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“Patience, my dear children, and you shall hear all.”
The old man sits at a cramped table in a spare room overlooking a narrow street in lower Manhattan. He writes clearly but swiftly, in the practiced hand of one who has written much in the course of an accomplished life conducted often on the run.
He tells his daughter and her son of his recent arrival from abroad. “The ebb carried us up to Riker’s Island, one mile from Hell Gate, and here, being met by the flood, we cast anchor to wait for the ebb, which would make at half past seven. In the meantime came up a breeze from S.E. Nothing could have more perfectly accorded with my wishes, as we must now necessarily arrive in New York about ten in the evening.”
The old man’s absence from his home city has been forced, and he fears retribution from the law, which is why he hoped to arrive after nightfall. “However, as the hour approached, the captain began to doubt whether it would not be too dark to go through Hell Gate, and thought it would be more prudent to wait till morning. I combated this childish apprehension, but without effect.”
He sought another vessel to complete his journey. “There hove in sight a very small sailboat, standing down.” He paid two men to row him over. “The sailboat proved to be a pleasure boat belonging to two young farmers of Long Island. They were not bound to New York but to the Narrows, but very kindly agreed to put me on shore in the city.” The wind failed, though, and the sailboat succumbed to the seaward pull of the tide. “It seemed inevitable that I must make a voyage to the Narrows.” But luck, in the form of another vessel, intervened again. “When we were nearly opposite the Battery I heard the noise of oars, and hailed, was answered, and I begged them to come alongside. It proved to be two vagabonds in a skiff, probably on some thieving voyage. They were very happy to set me on shore in the city for a dollar, and at half past eleven I was landed.”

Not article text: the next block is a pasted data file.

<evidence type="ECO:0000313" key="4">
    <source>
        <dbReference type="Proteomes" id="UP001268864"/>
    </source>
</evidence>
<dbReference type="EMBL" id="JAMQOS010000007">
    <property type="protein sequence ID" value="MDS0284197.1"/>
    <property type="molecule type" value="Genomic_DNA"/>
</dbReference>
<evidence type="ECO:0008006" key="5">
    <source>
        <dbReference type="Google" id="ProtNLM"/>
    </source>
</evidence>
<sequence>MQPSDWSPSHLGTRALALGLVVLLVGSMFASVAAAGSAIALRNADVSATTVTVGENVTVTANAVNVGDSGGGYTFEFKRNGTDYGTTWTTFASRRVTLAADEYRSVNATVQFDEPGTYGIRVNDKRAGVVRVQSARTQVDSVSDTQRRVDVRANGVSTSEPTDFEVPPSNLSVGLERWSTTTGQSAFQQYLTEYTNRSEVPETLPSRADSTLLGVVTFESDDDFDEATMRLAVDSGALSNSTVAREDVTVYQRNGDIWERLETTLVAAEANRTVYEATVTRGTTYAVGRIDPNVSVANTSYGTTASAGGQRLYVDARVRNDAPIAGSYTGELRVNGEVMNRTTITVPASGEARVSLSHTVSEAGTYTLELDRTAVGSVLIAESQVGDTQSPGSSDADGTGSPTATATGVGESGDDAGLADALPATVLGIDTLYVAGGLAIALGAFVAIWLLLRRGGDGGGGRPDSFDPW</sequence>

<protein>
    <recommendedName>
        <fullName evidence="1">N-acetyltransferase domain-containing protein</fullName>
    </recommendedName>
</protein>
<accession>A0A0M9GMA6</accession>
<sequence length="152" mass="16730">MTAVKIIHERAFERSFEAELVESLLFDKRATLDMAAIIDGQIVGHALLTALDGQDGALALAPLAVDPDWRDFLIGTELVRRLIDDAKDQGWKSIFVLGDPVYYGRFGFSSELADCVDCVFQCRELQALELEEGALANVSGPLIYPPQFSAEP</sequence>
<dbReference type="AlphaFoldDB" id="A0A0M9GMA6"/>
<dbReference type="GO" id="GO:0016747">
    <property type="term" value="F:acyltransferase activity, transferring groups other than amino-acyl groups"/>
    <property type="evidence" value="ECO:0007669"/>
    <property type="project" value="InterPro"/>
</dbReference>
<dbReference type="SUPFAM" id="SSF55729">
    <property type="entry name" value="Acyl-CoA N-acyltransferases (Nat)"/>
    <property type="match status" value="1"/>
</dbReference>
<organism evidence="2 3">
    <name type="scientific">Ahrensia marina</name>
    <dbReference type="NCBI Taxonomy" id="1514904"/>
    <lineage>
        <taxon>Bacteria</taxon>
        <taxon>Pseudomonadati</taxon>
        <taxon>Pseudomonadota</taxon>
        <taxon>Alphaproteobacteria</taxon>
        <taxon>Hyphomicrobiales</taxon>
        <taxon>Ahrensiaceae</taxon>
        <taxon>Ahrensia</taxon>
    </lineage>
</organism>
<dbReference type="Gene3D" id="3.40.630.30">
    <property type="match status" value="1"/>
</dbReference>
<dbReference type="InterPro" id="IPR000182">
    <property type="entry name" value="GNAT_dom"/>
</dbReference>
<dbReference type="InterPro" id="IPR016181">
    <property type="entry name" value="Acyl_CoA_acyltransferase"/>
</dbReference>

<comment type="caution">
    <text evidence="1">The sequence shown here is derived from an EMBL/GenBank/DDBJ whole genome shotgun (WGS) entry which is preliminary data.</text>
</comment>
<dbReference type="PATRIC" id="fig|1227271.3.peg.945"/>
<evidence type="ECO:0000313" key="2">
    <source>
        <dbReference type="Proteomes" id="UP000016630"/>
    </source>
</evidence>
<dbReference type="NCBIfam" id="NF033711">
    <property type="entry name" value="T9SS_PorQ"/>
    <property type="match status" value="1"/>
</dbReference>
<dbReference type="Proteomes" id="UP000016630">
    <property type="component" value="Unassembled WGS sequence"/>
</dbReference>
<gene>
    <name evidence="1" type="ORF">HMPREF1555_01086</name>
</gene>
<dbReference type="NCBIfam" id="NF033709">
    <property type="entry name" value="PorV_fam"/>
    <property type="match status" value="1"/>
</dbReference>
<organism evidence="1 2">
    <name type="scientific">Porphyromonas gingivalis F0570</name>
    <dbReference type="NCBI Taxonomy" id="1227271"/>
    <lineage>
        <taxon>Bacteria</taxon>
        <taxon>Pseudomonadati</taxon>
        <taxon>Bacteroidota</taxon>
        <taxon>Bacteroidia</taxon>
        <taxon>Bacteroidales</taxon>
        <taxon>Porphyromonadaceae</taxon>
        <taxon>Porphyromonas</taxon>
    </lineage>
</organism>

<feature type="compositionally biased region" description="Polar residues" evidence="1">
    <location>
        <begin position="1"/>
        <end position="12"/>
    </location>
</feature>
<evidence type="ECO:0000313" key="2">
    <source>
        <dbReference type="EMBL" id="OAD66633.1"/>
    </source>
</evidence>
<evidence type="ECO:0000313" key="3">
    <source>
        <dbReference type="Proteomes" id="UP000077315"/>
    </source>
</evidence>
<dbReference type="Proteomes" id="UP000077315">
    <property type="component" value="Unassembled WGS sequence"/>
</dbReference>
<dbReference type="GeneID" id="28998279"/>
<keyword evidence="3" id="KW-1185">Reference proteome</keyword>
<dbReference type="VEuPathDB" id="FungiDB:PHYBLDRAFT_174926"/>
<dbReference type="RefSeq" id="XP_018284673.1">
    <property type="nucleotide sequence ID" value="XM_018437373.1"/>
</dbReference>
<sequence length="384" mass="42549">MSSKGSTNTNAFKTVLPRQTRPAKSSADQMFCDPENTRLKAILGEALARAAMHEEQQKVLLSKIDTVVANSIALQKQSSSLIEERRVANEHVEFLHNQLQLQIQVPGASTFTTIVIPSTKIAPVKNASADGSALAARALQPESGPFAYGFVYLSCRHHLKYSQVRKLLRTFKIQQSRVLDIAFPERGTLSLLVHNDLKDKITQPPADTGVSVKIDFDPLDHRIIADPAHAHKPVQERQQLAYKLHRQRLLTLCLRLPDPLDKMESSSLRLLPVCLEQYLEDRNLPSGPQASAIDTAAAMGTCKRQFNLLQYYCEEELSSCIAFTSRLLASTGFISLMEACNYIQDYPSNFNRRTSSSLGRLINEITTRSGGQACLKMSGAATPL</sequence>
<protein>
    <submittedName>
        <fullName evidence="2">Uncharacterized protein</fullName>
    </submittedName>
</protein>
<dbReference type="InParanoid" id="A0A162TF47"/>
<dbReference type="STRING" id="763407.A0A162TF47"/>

He recalled the Water Street address of a trusted friend. A decade earlier he had counted many friends in New York and many more admirers across America. But nearly all had abandoned him. Many thought him dead; not a few wished him so. Yet his friend in Water Street remained. “Thither I went cheerfully, and rejoicing in my good fortune.” The rejoicing soon ended. “I knocked and knocked, but no answer. I knocked still harder, supposing they were asleep, till one of the neighbors opened a window and told me that nobody lived there.”
The news was sobering, perhaps fatal. Was there no one in the city who would take him in? A murder charge looms over his head; after all he has risked to return home, to see his beloved daughter and darling grandson, will he face instead the sheriff and the hangman? He considered his options. “To walk about the whole night would be too fatiguing. To have sat and slept on any stoop would have been no hardship”—he had suffered much worse during his exile—“but, then, the danger that the first watchman who might pass would take me up as a vagrant and carry me to the watchhouse was a denouement not at all to my mind.”
He paced the sidewalks for an hour. He saw a lamp in a house fronting an alley. The house looked disreputable and consequently, under his peculiar circumstances, comparatively safe. He woke the owner and asked if he might sleep there the rest of the night. He was led to a small garret where five men were snoring. “I threw open the window to have air, lay down, and slept profoundly till six.”